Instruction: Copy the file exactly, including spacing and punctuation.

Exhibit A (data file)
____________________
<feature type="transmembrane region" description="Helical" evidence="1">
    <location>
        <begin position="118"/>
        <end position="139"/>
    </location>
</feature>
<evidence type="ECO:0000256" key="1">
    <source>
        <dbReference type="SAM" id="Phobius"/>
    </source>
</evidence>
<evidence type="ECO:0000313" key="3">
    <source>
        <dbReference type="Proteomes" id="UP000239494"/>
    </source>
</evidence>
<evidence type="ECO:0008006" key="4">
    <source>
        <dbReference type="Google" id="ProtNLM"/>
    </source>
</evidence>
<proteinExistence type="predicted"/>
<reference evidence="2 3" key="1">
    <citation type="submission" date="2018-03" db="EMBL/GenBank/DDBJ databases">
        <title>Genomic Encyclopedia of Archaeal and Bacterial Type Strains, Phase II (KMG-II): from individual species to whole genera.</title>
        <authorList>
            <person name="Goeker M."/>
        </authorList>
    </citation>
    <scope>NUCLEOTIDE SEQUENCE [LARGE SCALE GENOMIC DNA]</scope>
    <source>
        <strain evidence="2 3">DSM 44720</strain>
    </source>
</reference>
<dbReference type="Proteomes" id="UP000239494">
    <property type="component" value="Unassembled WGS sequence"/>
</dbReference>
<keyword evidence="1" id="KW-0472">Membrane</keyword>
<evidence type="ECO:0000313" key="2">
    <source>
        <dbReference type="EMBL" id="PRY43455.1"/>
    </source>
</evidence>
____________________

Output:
<feature type="transmembrane region" description="Helical" evidence="1">
    <location>
        <begin position="118"/>
        <end position="139"/>
    </location>
</feature>
<evidence type="ECO:0000256" key="1">
    <source>
        <dbReference type="SAM" id="Phobius"/>
    </source>
</evidence>
<evidence type="ECO:0000313" key="3">
    <source>
        <dbReference type="Proteomes" id="UP000239494"/>
    </source>
</evidence>
<evidence type="ECO:0008006" key="4">
    <source>
        <dbReference type="Google" id="ProtNLM"/>
    </source>
</evidence>
<proteinExistence type="predicted"/>
<reference evidence="2 3" key="1">
    <citation type="submission" date="2018-03" db="EMBL/GenBank/DDBJ databases">
        <title>Genomic Encyclopedia of Archaeal and Bacterial Type Strains, Phase II (KMG-II): from individual species to whole genera.</title>
        <authorList>
            <person name="Goeker M."/>
        </authorList>
    </citation>
    <scope>NUCLEOTIDE SEQUENCE [LARGE SCALE GENOMIC DNA]</scope>
    <source>
        <strain evidence="2 3">DSM 44720</strain>
    </source>
</reference>
<dbReference type="Proteomes" id="UP000239494">
    <property type="component" value="Unassembled WGS sequence"/>
</dbReference>
<keyword evidence="1" id="KW-0472">Membrane</keyword>
<evidence type="ECO:0000313" key="2">
    <source>
        <dbReference type="EMBL" id="PRY43455.1"/>
    </source>
</evidence>